We want to turn an old project into a NEW PRODUCT! Come see how to refine an idea, source materials, and simplify construction when making a product from scratch.
When we make a project video, we usually start with a problem statement; “I wish my kids had a Treehouse,” or “I want a transform my boring basement.” A while back, my problem statement was, “I want a the ultimate ping pong table.” And yes, I made that Ping Pong table with help from Evan & Katelyn and it is fantastic! Now that we have an off-the-shelf ping pong table at the new office, we wanted to bring some of the custom functions from the older one to the new one. So our new problem statement is, “I want a ping pong scoring system that can work with any table.” And after a quick search, there weren’t any options that we could find to purchase. And as usual, we’re going to solve this problem ourselves.
If you like to make stuff like we do, this step isn’t new…it’s just different in this case. In the old table, Josh used some thin wood to laser cut a box to hold an Arduino Uno which was hot glued in place. While these methods and materials worked in our singular use case, it wouldn’t work as a viable product to sell. So, we diagrammed out the entire system: the brain, the buttons, and the lights, and set out to find durable & inexpensive materials for them. Remember, this is only the prototype, so we practiced on some inexpensive MDF panels before committing to cutting finalized versions.
For the brain and button containers, we decided to use black glossy acrylic that we could quickly cut on our laser cutter. Josh first began by making a 3d model in Fusion 360 so we could iterate in a digital space without wasting any material. We also did A LOT of research into easy-to-source and easy-to-use connectors. Our plan involved the customer connecting two player buttons to a central brain. These connections had to be easy to use, durable, easy to manufacture, and relatively inexpensive. Aside from that, wire connector nomenclature is really strange and hard to navigate. But we finally settled on an all-in-one 5-pin connector for each player’s side.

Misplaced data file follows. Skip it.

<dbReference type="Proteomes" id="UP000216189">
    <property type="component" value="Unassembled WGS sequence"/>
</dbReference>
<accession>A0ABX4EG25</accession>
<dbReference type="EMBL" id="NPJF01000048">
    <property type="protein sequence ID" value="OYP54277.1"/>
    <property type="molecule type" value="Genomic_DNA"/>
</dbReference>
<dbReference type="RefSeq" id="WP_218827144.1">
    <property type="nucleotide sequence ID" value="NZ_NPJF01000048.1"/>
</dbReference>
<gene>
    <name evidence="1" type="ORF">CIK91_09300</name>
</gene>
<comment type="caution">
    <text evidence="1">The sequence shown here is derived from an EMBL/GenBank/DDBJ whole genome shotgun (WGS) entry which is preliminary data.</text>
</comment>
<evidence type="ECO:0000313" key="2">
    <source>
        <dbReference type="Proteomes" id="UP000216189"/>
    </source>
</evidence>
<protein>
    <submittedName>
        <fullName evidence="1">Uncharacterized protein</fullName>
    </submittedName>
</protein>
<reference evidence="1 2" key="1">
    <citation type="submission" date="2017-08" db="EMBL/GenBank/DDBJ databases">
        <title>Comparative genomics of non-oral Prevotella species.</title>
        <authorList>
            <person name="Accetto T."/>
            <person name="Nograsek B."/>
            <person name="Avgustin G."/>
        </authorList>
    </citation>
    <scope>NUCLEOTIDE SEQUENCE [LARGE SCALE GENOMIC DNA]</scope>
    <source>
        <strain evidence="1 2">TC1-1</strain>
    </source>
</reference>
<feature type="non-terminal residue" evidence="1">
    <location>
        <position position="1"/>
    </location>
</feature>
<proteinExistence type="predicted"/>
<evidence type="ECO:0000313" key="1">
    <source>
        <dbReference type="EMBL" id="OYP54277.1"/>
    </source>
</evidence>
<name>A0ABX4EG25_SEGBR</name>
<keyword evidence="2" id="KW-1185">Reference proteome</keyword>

After changing the design to fit new connector types and connecting many pins to thin wires, we had a physical prototype: a brain, two player buttons, and two LED score strips. While we are happy with the hardware, it wasn’t as efficient as we are hoping just yet. But now we have vital information for a manufacturer to further refine the product. We have wire lengths and types, box sizes, and user experience feedback. Now that the hardware is ready for the players, we have to write the code for the system. I was able to take the code from the first ping pong table and change it slightly to fit the new design. For many budding inventors, this step may be the hardest part. But with a bit of google searching and a lot of patience, you can program an Arduino to do just about anything you want.
We are really serious about trying to bring this product to market. I think the best course of action would be to license it to existing ping pong table manufacturers as an add-on system. We are in the process of patenting the idea so we can protect the idea from theft. While a very important step, the patent process is extremely confusing and difficult to navigate, so tread lightly.
I hope this project of turning an idea into a product is helpful for you. I know you probably have a bunch of million-dollar ideas floating around, go get started making them a reality.
(purchasing via these affiliate links supports ILTMS)
- ESP 8266 Microcontroller
- LED Strip
- Arcade buttons
- Raspberry Pi 3
- jumpers (Male to Female)
- Soldering iron
- Third hand kit
- Wire strippers (not the ones I have, but good ones)
- Thin solder
- Anti static mat
- Fiskars cutting mat
- Plastic parts cabinet (24 drawer)
- Plastic parts cabinet (64 drawer)
- Precision Screw driver kit